When it comes to renewable energy, too much of a good thing has in the past been a problem.
Germany, for example, has brought online a massive capacity for wind and solar power. On especially windy or sunny days, though, it’s discovered that its new wealth of renewable supplies can actually threaten to destabilize the grid.
However, that’s not only a problem other regions actually wish they had … it’s proved to be an opportunity to explore new technologies for stabilizing greener grids.
The tiny island of Faial, one of nine volcanic islands in the Azores about 900 miles west of Portugal, has become a testing ground for a new microgrid control system that does just that.
The island’s 15,000-or-so inhabitants had until recently depended on six oil-fired generators for local electricity. The generators, which can produce up to 17 megawatts of power, distribute electricity via a single regional network. In effect, that network operates as a self-contained microgrid.
The recent addition of five wind turbines — aimed at increasing energy supplies while minimizing environmental impacts on the tourism-dependent island — had the potential to complicate the existing electricity network. However, the network now has in place a microgrid control solution to prevent the problems that can come with sometimes-on, sometimes-off energy sources like wind.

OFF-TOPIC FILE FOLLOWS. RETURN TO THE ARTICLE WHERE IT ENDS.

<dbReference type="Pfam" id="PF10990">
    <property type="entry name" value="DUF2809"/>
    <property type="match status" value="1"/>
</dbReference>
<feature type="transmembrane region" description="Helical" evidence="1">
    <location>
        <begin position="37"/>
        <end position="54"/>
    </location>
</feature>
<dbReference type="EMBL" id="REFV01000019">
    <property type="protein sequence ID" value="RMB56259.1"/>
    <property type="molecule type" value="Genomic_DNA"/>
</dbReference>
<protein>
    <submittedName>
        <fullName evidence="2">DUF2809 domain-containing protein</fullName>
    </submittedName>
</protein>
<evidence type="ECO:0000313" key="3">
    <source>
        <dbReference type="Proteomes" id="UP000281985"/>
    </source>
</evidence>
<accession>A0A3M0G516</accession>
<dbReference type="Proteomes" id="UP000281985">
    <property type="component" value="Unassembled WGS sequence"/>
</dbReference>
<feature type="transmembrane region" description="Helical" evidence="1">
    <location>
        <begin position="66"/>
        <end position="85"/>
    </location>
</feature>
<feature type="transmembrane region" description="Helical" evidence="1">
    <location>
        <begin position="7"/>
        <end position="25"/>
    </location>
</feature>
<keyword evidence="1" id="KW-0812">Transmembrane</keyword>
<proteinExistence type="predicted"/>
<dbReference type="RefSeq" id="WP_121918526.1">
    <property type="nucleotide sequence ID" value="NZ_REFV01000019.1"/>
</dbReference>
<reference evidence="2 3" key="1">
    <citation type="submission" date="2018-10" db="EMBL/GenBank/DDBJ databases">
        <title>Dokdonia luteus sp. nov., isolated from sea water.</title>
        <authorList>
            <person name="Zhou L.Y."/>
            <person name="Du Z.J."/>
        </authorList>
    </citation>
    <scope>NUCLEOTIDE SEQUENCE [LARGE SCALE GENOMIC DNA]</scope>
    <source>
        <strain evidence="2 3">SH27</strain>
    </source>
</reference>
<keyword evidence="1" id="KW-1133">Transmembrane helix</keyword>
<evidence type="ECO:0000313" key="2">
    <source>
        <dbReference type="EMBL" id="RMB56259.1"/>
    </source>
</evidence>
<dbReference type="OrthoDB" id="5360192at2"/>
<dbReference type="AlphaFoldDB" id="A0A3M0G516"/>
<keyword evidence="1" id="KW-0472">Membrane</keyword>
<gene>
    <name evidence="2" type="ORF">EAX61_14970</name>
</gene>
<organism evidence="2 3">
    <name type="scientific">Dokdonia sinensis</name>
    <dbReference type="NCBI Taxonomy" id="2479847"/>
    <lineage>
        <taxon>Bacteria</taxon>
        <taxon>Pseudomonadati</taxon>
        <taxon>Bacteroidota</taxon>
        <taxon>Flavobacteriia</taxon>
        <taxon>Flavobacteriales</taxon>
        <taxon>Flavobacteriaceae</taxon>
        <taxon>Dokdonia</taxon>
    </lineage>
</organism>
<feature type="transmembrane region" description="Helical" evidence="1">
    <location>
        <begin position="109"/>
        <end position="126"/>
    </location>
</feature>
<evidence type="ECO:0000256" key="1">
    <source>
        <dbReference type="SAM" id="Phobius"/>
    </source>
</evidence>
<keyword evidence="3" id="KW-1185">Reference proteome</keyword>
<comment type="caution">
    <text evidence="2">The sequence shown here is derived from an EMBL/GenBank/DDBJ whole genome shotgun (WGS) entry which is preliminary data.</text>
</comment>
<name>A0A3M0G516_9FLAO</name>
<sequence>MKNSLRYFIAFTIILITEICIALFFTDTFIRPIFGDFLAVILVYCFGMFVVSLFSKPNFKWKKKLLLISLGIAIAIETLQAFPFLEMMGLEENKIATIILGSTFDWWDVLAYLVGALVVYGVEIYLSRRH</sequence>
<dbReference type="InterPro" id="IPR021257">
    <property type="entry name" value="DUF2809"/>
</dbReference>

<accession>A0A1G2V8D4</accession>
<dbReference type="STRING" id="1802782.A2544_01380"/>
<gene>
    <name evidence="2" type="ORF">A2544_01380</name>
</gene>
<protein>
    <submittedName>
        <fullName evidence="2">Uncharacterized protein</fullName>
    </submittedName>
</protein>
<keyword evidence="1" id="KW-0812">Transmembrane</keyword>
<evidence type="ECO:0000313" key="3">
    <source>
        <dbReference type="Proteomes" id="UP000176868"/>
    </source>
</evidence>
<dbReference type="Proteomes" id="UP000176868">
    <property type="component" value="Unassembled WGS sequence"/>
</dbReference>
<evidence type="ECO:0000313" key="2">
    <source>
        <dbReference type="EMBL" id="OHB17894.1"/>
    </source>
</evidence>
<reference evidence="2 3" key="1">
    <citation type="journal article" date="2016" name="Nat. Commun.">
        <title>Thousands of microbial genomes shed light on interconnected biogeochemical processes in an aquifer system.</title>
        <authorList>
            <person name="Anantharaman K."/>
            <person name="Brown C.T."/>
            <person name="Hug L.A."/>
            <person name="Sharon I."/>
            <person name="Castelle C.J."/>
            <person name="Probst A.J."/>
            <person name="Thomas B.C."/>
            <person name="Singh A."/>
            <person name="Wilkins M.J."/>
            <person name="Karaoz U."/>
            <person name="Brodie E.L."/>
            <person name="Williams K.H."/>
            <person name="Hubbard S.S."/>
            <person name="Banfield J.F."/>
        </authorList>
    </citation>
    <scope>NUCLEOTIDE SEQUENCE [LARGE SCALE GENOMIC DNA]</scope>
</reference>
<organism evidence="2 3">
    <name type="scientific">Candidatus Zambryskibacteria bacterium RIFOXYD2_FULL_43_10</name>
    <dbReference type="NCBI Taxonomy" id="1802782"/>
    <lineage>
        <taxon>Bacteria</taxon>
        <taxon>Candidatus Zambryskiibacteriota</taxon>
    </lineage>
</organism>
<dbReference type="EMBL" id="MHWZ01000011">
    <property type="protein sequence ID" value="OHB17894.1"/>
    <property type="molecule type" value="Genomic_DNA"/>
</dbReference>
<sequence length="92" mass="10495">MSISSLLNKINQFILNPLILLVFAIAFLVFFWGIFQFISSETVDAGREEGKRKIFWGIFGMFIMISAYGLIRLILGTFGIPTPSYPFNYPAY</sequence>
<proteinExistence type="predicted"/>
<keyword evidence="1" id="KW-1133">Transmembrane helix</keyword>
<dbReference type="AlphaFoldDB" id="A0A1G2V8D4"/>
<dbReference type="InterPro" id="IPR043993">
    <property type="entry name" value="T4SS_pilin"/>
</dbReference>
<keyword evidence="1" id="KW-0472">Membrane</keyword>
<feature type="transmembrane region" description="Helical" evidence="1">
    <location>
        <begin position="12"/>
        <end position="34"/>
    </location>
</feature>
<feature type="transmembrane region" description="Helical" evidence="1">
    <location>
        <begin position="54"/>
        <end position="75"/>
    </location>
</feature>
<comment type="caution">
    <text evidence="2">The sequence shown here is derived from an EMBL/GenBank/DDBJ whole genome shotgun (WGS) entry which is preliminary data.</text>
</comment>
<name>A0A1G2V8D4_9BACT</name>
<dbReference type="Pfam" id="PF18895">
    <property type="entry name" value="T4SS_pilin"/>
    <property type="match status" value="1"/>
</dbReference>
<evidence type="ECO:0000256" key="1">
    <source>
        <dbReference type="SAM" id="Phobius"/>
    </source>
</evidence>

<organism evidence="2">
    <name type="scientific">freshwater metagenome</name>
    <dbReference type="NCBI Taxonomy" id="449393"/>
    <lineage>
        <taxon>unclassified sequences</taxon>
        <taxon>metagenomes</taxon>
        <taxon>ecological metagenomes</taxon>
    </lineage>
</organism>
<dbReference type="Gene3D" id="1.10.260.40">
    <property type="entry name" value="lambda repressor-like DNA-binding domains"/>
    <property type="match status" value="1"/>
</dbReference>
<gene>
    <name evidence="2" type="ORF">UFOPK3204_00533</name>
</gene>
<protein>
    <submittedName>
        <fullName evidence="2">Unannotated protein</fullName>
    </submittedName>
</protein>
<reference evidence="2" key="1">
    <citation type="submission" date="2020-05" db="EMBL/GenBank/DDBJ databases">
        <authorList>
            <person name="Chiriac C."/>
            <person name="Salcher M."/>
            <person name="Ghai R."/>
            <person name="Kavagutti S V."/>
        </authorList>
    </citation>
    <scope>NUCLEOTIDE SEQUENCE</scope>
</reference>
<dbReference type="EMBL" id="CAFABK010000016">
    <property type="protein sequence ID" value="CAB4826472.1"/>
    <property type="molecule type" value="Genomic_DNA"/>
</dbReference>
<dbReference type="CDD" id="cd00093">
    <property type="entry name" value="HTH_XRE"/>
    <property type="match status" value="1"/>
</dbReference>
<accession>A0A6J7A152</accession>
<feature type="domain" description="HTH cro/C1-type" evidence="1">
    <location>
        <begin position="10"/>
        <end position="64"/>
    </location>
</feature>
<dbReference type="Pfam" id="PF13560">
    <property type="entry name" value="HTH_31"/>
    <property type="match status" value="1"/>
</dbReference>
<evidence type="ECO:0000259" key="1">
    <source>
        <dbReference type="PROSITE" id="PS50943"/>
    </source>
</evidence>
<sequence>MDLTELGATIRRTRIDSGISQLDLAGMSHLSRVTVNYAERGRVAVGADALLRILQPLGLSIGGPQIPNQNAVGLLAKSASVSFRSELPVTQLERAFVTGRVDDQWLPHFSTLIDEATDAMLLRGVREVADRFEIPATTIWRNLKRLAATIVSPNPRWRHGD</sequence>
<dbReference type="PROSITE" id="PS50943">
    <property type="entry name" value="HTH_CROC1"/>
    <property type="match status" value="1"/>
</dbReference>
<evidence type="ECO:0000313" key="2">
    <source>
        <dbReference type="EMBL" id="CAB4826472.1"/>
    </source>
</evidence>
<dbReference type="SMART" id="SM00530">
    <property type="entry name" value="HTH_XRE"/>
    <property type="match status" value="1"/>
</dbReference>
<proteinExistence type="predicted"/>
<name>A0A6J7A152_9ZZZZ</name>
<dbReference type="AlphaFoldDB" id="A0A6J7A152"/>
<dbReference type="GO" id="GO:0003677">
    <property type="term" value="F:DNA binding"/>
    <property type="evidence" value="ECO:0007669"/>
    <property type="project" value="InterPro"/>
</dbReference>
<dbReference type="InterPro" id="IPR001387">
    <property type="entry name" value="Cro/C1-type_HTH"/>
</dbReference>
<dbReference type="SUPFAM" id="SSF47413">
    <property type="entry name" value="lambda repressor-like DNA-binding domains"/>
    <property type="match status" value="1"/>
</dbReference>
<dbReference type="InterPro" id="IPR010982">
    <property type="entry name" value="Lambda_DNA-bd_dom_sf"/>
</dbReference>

The system from ABB will “facilitate the control and monitoring of all the wind turbines and oil-fired generators on the island,” said Claudio Facchin, head of ABB’s Power Systems division. “This is an important function as the intermittency associated with wind energy can cause frequency and voltage fluctuations that can destabilize the microgrid, and in extreme cases even lead to power disruptions and blackouts.”
Added through ABB’s recent acquisition of Powercorp, the control system is designed to calculate the most economical energy configurations, ensure a balance between energy supply and demand, integrate wind energy into the grid effectively and optimize the oil-fired generators to ensure the best possible performance for the entire power network. Combined with the new sources of wind power, the system is expected to help Faial reduce its carbon emissions and save up to 3.5 million liters of fuel every year.